M e r u V i n a:
Composition and Performance Coalesce
by Michael Robinson

Mian Ki Malhar, Part-1 by Michael Robinson


In December 1997, I was invited to attend a lecture/demonstration given by Ravi Shankar and his daughter Anoushka at the University of California at San Diego. As it turned out, I practically risked my life getting there because I had to drive through one of the biggest downpours on record from Los Angeles to San Diego via the 405 freeway.

My most meaningful memory from Shankar's talk was a story he told about his guru, Allauddin Khan, reacting to America landing a man on the moon. Khan had remarked upon the enormous time and effort made to make a journey deep into space, and said it was actually much more difficult and meaningful for people to explore the fathomless regions within ourselves, for that is where one finds the most profound meaning and enlightenment.

Given our complex and multifaceted world, where information and technological advances abound, creative artists may easily be overwhelmed by myriad choices and possible directions, yet finding a form and medium to work within is paramount to realizing our potential.

Having decided to make music composition my life path at the age of 23 (prior to that I was more involved with music improvisation), I feel fortunate that a series of seemingly random events led me first to choose pure computer-performed music as my medium of choice at the age of 28, and later, at the age of 38, I was drawn to Indian ragas for the musical form I would use as a basis for composition. (Between the ages of 23 and 38, my compositions were based on a variety of musical forms. Much of this music is found on the Azure Miles 1000 and 2000 series of recordings. Compositions based on ragas are found on the 3000 and 4000 series.)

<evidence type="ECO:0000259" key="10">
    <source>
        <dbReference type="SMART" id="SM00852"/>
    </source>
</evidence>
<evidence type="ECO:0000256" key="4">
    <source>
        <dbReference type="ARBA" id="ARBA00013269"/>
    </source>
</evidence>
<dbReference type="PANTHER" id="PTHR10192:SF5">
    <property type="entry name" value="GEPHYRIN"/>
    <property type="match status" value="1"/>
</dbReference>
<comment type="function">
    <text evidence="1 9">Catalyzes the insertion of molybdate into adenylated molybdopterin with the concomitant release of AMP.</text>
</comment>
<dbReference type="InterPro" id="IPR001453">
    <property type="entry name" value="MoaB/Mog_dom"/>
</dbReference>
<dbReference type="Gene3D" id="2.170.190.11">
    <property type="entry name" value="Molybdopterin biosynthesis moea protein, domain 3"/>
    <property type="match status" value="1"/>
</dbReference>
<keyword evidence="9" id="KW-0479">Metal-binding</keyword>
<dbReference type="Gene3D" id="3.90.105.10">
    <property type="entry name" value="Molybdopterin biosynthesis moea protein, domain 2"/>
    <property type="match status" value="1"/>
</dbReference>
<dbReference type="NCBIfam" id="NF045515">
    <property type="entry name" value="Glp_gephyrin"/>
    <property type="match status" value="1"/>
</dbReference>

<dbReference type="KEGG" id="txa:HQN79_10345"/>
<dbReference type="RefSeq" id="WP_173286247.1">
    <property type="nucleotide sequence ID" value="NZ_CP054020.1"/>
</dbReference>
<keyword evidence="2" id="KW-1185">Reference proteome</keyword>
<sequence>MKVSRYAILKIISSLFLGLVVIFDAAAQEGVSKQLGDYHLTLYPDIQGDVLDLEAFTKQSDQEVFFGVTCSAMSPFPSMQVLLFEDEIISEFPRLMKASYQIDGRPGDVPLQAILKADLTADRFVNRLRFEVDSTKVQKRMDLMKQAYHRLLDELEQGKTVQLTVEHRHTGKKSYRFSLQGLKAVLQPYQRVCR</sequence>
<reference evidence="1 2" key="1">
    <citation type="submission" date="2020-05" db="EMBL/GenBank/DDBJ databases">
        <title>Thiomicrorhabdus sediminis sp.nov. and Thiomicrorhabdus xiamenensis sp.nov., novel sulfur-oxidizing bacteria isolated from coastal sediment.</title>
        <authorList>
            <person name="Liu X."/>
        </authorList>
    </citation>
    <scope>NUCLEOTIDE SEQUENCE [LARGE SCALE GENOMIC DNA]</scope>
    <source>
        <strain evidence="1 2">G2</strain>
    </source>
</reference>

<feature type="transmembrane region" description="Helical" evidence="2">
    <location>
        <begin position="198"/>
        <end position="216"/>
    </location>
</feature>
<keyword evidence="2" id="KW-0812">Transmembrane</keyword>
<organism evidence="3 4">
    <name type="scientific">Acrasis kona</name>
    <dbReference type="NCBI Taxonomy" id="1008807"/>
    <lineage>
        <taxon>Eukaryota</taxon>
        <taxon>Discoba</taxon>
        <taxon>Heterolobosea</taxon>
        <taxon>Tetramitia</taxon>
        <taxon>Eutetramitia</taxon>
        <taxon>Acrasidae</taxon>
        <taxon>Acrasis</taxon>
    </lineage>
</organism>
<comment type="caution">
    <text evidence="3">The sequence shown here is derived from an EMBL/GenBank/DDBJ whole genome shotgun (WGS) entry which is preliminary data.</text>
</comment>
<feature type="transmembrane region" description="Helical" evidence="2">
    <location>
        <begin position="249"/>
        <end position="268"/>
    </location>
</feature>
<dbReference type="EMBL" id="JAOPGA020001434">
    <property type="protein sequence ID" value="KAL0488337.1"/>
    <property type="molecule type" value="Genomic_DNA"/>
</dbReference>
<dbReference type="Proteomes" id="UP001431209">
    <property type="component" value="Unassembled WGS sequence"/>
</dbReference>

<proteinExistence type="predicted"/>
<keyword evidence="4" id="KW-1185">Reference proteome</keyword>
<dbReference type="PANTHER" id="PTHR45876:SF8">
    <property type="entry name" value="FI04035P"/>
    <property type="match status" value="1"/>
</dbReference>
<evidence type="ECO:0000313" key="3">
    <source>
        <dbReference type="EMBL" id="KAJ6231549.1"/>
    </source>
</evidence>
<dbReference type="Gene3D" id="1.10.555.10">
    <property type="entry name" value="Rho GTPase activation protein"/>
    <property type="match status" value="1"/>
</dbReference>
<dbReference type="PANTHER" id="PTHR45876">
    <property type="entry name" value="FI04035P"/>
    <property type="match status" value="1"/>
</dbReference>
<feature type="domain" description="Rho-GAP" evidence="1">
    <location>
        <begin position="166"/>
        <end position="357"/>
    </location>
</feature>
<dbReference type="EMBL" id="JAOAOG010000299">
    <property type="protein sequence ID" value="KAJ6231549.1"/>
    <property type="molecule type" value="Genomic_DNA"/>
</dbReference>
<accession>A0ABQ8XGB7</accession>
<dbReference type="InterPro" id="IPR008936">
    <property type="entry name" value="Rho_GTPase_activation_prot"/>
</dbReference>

Regarding the title of this essay, it was my desire to give a name to the "musical instrument" (representing the individual way I create music with a computer, sound module and music software) I compose for. Vina is the Sanskrit word for musical instrument, and it is used in a range of names for South Asian instruments, including the Rudra Vina and the Gatra Vina. I first thought of Compu Vina or Digi Vina, but dismissed these names because they are too cold. Next I thought to use the initials of my full name, Michael Eric Robinson, and combine them with a Sanskrit or Hindu word or name. Happily, I recalled Meru, as in Mount Meru, the heavenly mountain Hindus believe is the center of the universe. I even thought that the ever-developing and seemingly limitless capabilities and potential of music technology was appropriate for this name. (Obviously, I do not wish to suggest that my initials have anything to do with the center of the universe!)

Since I compose directly for the Meru Vina, and subsequently program a computer and sound module to perform my compositions in real time, I am creating both the composition and the performance. This makes me the composer and performer at once, and that is why I used the word coalesce in the title.